Date published: 
4 September 2018
Media type: 
Media release
General public

The Morrison Government will invest $6 million to better support children living with diabetes, with the launch of a new program across Australian schools.

The Type 1 Diabetes Management in Schools program will support around 6,000 children living with the condition by providing a training and education program for teachers on the management of children with type 1 diabetes.

It will give parents peace of mind that their children with type 1 diabetes are better supported in managing their condition while at school.

Teachers and school staff will be trained in insulin administration, recognition of hypoglycaemia and normalising diabetes management in schools.

Type 1 diabetes is an autoimmune disease attacking a person’s ability to produce insulin and it is vitally important that children and young people with the disease are monitored throughout the day.

In 2015, more than 6,000 children aged 0–14 years had type 1 diabetes.

The program will be designed and delivered by Diabetes Australia, through the National Diabetes Services Scheme, supported by an alliance of the key national health professional and consumer diabetes organisations.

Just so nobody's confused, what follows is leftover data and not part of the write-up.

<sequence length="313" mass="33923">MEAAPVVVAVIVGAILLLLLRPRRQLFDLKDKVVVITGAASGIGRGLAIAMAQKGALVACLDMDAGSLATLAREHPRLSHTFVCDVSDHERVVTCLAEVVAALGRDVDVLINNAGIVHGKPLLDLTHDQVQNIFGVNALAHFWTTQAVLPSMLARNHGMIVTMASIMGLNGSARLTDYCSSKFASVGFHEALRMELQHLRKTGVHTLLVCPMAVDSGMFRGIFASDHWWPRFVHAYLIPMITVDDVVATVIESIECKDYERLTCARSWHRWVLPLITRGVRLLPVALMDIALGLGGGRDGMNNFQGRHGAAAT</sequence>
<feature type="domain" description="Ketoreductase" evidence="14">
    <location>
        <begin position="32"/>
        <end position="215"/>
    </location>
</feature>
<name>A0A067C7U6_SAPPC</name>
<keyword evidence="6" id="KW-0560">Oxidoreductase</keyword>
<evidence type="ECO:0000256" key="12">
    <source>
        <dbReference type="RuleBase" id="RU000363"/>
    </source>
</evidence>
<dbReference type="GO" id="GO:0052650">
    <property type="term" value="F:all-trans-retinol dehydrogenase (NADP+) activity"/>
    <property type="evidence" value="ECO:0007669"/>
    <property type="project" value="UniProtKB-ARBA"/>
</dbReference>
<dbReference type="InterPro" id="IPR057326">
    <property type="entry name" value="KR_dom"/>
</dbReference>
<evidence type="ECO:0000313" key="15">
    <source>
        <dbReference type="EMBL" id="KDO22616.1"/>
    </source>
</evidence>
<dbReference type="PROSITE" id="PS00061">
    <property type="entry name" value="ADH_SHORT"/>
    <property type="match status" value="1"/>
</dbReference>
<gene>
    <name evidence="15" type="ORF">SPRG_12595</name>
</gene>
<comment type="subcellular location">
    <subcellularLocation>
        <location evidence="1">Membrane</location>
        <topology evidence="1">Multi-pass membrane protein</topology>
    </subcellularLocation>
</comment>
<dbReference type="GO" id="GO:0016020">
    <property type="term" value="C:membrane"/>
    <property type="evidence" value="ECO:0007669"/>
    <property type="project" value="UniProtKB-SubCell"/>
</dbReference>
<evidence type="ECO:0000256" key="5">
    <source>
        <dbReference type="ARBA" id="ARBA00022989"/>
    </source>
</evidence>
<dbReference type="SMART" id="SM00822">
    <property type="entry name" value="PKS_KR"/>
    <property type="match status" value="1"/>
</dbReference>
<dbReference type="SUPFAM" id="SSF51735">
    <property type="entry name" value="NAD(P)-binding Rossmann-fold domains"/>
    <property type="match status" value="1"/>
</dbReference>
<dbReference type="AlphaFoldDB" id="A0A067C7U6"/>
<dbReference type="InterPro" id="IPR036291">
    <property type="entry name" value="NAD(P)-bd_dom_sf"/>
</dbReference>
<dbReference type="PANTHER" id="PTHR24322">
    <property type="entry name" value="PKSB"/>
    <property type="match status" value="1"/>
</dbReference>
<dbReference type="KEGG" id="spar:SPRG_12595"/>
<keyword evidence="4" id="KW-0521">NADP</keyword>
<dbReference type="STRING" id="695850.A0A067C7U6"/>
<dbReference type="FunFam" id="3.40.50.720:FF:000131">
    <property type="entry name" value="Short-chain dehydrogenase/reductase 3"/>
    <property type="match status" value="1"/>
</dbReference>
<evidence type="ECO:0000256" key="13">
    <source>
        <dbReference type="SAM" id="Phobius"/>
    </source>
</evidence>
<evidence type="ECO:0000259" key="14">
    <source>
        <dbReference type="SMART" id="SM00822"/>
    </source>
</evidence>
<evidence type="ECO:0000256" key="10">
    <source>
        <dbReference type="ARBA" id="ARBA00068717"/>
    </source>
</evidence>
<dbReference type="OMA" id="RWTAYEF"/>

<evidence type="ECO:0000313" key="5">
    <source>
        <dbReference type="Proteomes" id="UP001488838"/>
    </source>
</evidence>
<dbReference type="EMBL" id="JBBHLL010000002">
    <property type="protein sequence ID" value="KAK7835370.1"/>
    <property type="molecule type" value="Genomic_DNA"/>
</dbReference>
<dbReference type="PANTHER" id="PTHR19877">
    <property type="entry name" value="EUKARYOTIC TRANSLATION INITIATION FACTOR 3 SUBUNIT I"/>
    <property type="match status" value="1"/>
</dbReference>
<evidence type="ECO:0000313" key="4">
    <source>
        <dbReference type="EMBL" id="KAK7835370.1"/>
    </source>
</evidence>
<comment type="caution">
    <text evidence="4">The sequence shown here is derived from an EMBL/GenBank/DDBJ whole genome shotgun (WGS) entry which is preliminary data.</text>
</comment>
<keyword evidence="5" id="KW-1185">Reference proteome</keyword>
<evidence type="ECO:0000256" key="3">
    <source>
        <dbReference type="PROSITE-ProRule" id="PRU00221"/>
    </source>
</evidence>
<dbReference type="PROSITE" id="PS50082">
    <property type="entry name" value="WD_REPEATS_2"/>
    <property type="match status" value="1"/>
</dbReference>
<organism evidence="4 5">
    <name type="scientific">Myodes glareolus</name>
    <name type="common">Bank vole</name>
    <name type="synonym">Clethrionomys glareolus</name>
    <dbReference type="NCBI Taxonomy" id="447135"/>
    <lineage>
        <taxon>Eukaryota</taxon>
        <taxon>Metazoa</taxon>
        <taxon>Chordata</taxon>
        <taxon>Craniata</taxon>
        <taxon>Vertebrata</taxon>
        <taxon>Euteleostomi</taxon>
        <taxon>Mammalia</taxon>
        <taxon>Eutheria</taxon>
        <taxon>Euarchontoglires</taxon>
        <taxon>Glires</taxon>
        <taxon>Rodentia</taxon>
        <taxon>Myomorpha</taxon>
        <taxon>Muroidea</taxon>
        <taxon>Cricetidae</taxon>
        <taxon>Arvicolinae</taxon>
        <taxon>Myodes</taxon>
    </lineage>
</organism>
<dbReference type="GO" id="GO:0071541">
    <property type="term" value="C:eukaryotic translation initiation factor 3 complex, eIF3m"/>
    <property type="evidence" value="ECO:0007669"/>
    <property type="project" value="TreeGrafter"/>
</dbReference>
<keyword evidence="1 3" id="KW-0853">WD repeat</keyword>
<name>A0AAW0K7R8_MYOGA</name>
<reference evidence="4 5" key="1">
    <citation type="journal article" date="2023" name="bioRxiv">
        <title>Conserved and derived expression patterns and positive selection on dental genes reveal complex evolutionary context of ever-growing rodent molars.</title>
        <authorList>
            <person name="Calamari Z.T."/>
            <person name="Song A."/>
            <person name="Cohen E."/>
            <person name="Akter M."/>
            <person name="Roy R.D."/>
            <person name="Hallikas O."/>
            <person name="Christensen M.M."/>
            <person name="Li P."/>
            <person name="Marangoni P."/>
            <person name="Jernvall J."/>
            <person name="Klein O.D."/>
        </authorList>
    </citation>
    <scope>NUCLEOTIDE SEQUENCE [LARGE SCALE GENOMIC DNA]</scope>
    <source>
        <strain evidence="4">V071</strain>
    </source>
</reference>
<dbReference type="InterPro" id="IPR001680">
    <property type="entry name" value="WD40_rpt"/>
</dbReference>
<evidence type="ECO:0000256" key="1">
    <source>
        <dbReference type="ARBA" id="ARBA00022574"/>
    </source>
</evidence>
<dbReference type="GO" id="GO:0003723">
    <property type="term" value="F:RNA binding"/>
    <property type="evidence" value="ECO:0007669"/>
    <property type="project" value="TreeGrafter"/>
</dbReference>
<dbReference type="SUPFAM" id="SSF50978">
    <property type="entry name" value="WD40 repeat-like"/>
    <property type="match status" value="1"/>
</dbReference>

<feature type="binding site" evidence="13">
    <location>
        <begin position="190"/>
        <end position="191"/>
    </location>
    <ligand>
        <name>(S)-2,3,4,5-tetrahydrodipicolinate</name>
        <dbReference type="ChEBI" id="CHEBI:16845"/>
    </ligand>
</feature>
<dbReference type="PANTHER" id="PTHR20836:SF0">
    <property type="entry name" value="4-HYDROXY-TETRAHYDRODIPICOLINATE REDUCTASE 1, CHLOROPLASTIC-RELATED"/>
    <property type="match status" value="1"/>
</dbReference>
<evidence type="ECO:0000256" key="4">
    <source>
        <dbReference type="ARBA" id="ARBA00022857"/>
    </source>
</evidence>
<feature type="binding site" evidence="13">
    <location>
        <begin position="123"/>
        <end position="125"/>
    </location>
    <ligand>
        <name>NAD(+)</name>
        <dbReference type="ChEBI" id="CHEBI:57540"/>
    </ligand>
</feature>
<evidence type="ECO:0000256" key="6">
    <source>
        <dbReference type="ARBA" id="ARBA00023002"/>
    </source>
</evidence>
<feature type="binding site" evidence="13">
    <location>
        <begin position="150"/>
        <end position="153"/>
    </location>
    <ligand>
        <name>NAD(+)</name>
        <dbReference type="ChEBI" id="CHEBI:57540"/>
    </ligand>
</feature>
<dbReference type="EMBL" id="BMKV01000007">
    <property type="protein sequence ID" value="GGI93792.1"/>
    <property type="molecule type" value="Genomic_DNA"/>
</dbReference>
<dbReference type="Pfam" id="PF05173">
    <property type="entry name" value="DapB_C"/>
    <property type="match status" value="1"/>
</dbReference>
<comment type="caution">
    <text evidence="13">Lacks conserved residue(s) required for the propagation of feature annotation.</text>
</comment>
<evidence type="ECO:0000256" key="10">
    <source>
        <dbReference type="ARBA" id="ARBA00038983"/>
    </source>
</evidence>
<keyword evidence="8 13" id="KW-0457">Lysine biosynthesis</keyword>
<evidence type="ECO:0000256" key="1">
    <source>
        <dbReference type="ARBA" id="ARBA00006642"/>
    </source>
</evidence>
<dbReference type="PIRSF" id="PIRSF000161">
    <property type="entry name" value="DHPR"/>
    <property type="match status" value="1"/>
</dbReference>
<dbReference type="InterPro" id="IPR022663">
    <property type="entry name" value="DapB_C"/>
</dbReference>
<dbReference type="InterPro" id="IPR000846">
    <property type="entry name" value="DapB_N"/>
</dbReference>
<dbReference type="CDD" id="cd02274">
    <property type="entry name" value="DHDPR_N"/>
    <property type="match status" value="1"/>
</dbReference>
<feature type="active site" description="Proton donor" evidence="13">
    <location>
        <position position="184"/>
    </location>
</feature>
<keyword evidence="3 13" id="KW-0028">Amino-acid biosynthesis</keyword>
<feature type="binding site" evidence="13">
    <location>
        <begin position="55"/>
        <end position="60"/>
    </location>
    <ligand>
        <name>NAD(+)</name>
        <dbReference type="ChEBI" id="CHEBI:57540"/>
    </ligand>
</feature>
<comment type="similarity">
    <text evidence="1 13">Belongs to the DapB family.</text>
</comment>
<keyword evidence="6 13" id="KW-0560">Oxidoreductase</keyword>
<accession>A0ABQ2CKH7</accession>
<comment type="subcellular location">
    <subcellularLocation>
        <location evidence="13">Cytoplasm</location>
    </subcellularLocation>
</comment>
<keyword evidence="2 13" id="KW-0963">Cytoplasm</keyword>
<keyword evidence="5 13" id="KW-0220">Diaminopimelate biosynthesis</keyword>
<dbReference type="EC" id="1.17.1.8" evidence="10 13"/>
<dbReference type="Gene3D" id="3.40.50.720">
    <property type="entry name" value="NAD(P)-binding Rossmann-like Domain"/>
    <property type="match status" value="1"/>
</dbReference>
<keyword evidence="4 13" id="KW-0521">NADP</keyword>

The organisations are the Australian Diabetes Educators Association, the Australasian Paediatric Endocrine Group, Diabetes Australia, the Australian Diabetes Society and JDRF Australia.

These groups will consult with other key stakeholders on the final design and implementation of the program.

This builds on the Coalition Government’s $54 million initiative for free continuous glucose monitoring devices.

The National Diabetes Services Scheme is Commonwealth funded initiative that supports timely, reliable and affordable access to products and services that help people with diabetes effectively self-manage their condition.

The Type 1 Diabetes Management in Schools program supports one of the Australian National Diabetes Strategy goals to promote awareness of type 1 diabetes symptoms and management in schools, other educational settings, workplaces and the community more broadly.

This program complements the Asthma in Schools program announced by the Government in January.

It is part of our ongoing commitment to ensuring children with chronic conditions are able to receive appropriate care if they need it at school.